Beer? Ordinary? Hold your tongue. Maybe in your conception of food culture, not mine. I was not raised in a wine culture (and neither were 95% of Americans no matter how hard they try to pretend that they where as adults). Beer is an everyday beverage for me, just as important as bread or meat. Would you call good bread ordinary? Is a good steak ordinary? Pish posh. Oenophilia is an elaborate social affectation, you won’t convince me otherwise (not that there is anything wrong with that).

    But you are right, I would probably prefer a bottle of spirits. There is good whiskey and good scotch. But I think people are starting to get a little precious with this issue too…

  2. December 17, 2010 7:17 pm

    But not everyone likes booze… if someone bought me alcohol, I’d be bummed, ’cause if they knew me at all, they’d know I hardly ever drink.

    I’d say chocolate is a much safer bet.

  3. December 17, 2010 11:12 pm

    Coming from a family of non-drinkers, and with a non-drinking husband, I’d never buy booze as a gift unless I knew the person well enough to know they drink.

  4. December 18, 2010 10:17 pm

    Wine is, when all is said and done, still wine. Beer, on the other hand, poses some wonderful options in your price range. And a remarkable high-ABV brew from Dogfish, Ommegang, Rogue or a number of other sources, cask-aged and exquisitely curated, is an surprising gift precisely because so many people consider beer to be “ordinary”.

    However, I’m with KB & beck on the universality of alcohol as an appropriate gift. Lots of people don’t drink and not a few can’t drink. In front of me is a bottle of Harvest Spirits Applejack that I bought for a good client but didn’t send because I wasn’t confident of his bibulous proclivities. I ended up sending a couple of nice bottles of wine instead which can be easily re-gifted if he doesn’t want them, unlike the Cornelius which would be an unknown quantity. Though not to me. I expect I can find a way to use it.

  5. Ellen Whitby permalink
    December 18, 2010 11:00 pm

    I like the idea of getting junk for people…like you and ADS bought. I once gave someone a huge box of packing peanuts as a gift. The kid enjoyed it but not the parent. In return, the parent got my kids some offensive DVDs (offensive only because we have much better taste). We have gone back and forth for a while. I’m not sure whose turn it is but it will continue. I would not put booze on that list.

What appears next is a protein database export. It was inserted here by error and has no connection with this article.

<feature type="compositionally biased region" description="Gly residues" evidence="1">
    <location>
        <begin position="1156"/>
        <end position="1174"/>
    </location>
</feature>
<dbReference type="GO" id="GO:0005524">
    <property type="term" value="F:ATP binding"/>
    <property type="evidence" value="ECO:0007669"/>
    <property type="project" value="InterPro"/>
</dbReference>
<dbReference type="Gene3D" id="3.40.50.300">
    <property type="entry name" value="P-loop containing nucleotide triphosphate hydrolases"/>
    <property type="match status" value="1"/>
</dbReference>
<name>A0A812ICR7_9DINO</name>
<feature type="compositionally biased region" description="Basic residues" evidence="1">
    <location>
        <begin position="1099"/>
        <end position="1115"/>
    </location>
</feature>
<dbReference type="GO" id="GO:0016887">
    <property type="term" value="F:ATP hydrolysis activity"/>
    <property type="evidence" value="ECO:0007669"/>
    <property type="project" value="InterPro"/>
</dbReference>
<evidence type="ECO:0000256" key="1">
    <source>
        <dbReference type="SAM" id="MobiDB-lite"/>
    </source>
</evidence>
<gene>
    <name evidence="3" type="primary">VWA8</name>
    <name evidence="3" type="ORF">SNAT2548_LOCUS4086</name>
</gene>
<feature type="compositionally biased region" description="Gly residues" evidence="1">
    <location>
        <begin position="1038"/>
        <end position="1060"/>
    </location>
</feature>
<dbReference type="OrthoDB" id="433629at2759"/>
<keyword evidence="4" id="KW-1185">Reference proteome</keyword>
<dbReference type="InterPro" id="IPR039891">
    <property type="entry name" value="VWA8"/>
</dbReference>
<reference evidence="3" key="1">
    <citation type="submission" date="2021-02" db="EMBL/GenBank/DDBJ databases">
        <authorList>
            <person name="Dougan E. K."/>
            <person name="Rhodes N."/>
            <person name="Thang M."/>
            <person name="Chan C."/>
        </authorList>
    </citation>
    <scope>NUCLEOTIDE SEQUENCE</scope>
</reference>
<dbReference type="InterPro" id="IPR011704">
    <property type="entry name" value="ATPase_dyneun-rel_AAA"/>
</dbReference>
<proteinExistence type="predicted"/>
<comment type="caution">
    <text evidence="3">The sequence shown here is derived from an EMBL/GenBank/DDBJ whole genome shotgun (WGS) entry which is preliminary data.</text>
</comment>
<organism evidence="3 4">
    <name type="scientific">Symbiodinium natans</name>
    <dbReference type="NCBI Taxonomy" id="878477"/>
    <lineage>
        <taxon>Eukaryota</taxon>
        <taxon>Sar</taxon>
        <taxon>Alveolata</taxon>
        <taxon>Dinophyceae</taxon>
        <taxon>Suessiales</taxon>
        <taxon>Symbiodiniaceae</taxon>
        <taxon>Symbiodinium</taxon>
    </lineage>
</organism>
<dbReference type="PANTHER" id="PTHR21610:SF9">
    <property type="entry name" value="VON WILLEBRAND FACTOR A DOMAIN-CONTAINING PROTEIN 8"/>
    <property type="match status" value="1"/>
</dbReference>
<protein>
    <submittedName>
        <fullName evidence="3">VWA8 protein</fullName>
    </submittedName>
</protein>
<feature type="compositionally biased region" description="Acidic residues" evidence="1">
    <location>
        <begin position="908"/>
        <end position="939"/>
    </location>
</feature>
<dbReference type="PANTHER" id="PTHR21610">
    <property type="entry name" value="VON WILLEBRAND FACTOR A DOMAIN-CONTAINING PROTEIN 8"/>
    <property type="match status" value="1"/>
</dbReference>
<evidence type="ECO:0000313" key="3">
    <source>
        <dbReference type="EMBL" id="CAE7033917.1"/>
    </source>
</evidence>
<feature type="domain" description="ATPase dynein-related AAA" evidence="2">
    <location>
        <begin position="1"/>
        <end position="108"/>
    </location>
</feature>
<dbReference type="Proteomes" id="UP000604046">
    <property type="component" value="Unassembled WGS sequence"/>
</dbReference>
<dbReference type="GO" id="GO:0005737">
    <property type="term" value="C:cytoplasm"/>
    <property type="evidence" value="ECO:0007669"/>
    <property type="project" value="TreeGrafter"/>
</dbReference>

Maybe chocolate. Maybe something baked. Maybe bubble wrap.

  6. maltnsmoke permalink
    December 19, 2010 1:58 am

    I am a big fan of the brown stuff. To be hunkering down with a scotchy on a cold and rainy or a bourbon at any turn ‘tis a wonderful thing. In a port glass with the merest splash of water is my preferred method.

    But I must confess to being baffled by this George Dickel #12 thing. It is not a new discovery. I bought a bottle several years ago on the recommendation of someone who knew a few things about whiskey. I found it to be wholly unremarkable, that is to say not much in the way of depth or complexity. Thus the GD #12 was banished to the garage libation storage facility to languish undisturbed, until I read this post. Reading this glowing review, I though that it must have been a bottle of GD #3 or #4 that I’d set aside. But no, I went to the garage and discovered that it was the very same #12 of which you speak.

    Just to confirm my earlier impressions, I poured a healthy dram into a single malt glass, added a splash and partook. Perhaps owing to the slight chill imparted by the garage storage, it did seem less offensive than I’d recalled. It was smooth and palatable, offering the essential mouth feel and typical whiskey sensations. At its price point, the GD #12 does seem to be a good value. Still, I find its 97 point score incredible. I’d sooner scrape together a few dollars more and pick up the 93 point Buffalo Trace bourbon.

    Although George makes no claims on the age of his Dickel, it may be destined to be become the oldest surviving whiskey in my cabinet. Having said that, I’d be perfectly pleased to receive a bottle as a gift. After all, tastes change and I confess that even as dram #2 bids us adieu, this stuff is actually beginning to grow on me. However, I am left wondering whether the FLB has actually tried the GD #12 or is merely relying on the recommendations of F. Paul Pacult et al… (whoops no ?s)